Jaba Ebanoidze talks about the reform of Georgia's Public Registry office, an agency that records all information associated with property ownership in the country. Under his tenure, the office streamlined various processes and undertook the computerization of all records and applications. This has allowed citizens to submit applications through the Internet and track the progress of their applications. Ebanoidze hired top Georgian programmers to develop a Georgia-specific software system. He looked at other countries in Europe, drawing inspiration from Estonia and taking lessons from places where he felt things didn’t work so well. He raised salaries of his key staff so as not to lose them to the private sector, while at the same time he worked on institutionalizing procedures so they were not person-specific. He also discusses the challenges and successes in extending the new system to rural and outlying areas. Ebanoidze talks about training a core group of people to work with new systems, and then unrolling it slowly. He was able to minimize expenses by having a training team go from region to region rather than trying to train all regions simultaneously. He also talks about successful attempts to combat corruption by minimizing citizen-staff interaction, and through the more direct means of firing staff resistant to increased transparency.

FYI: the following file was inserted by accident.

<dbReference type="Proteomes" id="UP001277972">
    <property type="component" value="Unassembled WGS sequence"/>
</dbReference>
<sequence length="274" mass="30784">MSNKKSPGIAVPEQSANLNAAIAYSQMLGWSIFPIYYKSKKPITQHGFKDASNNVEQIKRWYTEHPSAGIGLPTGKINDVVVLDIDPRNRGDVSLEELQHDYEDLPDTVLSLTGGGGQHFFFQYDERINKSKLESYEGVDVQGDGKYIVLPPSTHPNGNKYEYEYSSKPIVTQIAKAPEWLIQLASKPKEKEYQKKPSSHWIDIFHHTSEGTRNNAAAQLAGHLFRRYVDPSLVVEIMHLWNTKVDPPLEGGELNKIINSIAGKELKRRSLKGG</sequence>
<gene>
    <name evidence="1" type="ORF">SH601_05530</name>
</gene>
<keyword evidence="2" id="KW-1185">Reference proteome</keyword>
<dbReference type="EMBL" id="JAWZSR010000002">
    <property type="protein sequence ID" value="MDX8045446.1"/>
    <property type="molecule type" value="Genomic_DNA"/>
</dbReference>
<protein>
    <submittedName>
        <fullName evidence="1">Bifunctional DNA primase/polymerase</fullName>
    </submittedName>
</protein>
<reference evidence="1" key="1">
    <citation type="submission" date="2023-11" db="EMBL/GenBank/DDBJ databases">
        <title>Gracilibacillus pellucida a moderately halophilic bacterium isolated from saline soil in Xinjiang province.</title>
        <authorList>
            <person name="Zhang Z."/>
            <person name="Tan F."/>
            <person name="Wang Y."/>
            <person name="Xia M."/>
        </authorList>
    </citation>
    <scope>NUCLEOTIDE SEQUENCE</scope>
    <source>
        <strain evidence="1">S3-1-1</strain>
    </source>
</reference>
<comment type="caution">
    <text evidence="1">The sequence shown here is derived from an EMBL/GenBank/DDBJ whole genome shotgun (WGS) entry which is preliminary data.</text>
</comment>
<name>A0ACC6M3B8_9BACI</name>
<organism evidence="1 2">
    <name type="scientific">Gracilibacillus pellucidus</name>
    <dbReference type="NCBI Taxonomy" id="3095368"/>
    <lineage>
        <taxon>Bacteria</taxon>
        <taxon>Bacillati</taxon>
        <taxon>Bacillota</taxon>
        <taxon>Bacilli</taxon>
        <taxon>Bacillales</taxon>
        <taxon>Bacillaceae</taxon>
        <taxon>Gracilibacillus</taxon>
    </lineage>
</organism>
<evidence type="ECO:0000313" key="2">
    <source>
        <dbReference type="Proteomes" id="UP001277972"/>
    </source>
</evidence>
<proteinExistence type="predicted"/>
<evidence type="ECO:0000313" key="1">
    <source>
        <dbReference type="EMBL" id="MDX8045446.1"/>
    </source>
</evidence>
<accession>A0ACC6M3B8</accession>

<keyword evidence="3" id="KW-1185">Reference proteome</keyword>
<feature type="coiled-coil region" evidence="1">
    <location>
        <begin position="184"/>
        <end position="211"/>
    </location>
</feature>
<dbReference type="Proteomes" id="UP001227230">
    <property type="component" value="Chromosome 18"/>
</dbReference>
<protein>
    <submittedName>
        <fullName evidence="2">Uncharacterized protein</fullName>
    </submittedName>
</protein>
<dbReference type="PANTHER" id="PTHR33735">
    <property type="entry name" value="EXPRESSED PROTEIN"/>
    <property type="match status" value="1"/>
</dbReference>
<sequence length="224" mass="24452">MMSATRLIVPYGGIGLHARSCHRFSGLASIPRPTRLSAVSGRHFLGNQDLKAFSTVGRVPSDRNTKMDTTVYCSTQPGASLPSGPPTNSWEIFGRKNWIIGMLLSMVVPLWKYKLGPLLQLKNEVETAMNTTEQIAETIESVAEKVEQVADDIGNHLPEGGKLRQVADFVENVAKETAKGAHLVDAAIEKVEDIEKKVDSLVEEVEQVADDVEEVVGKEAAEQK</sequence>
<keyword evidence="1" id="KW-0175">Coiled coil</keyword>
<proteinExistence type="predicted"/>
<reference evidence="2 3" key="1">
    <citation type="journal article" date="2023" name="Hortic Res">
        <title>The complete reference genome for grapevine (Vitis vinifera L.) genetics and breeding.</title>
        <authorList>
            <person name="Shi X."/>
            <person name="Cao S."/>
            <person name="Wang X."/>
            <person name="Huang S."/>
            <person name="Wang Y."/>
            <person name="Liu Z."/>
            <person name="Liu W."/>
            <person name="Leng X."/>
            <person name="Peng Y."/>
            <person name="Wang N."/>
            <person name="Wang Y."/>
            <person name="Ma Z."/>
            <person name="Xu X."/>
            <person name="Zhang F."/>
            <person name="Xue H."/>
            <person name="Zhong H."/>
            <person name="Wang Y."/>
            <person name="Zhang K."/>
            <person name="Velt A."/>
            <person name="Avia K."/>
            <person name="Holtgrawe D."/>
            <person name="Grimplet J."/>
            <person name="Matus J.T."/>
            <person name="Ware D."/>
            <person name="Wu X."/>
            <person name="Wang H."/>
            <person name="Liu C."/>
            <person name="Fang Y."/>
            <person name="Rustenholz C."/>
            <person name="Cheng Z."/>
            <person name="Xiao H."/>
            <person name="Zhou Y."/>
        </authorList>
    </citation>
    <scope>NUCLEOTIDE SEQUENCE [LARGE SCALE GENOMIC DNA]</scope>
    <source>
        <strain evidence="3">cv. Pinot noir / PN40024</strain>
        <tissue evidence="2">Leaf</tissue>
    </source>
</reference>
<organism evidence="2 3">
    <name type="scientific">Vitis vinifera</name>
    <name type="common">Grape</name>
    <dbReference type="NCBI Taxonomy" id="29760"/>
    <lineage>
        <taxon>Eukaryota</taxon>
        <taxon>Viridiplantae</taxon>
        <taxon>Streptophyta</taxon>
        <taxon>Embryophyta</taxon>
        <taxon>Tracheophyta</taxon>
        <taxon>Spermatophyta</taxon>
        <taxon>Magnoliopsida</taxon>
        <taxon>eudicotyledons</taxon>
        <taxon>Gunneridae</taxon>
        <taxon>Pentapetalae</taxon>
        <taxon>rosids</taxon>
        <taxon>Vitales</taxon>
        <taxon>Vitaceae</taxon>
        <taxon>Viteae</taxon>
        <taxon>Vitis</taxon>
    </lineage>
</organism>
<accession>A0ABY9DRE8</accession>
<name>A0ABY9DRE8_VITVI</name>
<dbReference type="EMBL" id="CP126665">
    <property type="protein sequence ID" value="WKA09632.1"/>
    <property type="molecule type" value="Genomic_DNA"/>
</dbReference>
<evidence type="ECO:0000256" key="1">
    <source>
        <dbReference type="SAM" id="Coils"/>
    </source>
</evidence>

At the time of this interview, Jaba Ebanoidze was the deputy minister of justice in Georgia. He was educated at Tbilisi Topographic Technical College and Georgian Technical University, earning a bachelor’s degree in topography and a separate bachelor’s degree in engineering geodesy. He was a co-founder of the Association for the Protection of Landowners Rights, an organization that “supports the orderly and transparent development of Georgian land and property markets.” He served as director of the association from 1999 to 2005 and as senior policy adviser from 2005 to 2006. In 2006 he was appointed chairman of the National Agency of Public Registry, where he served for three years before being appointed deputy minister of justice.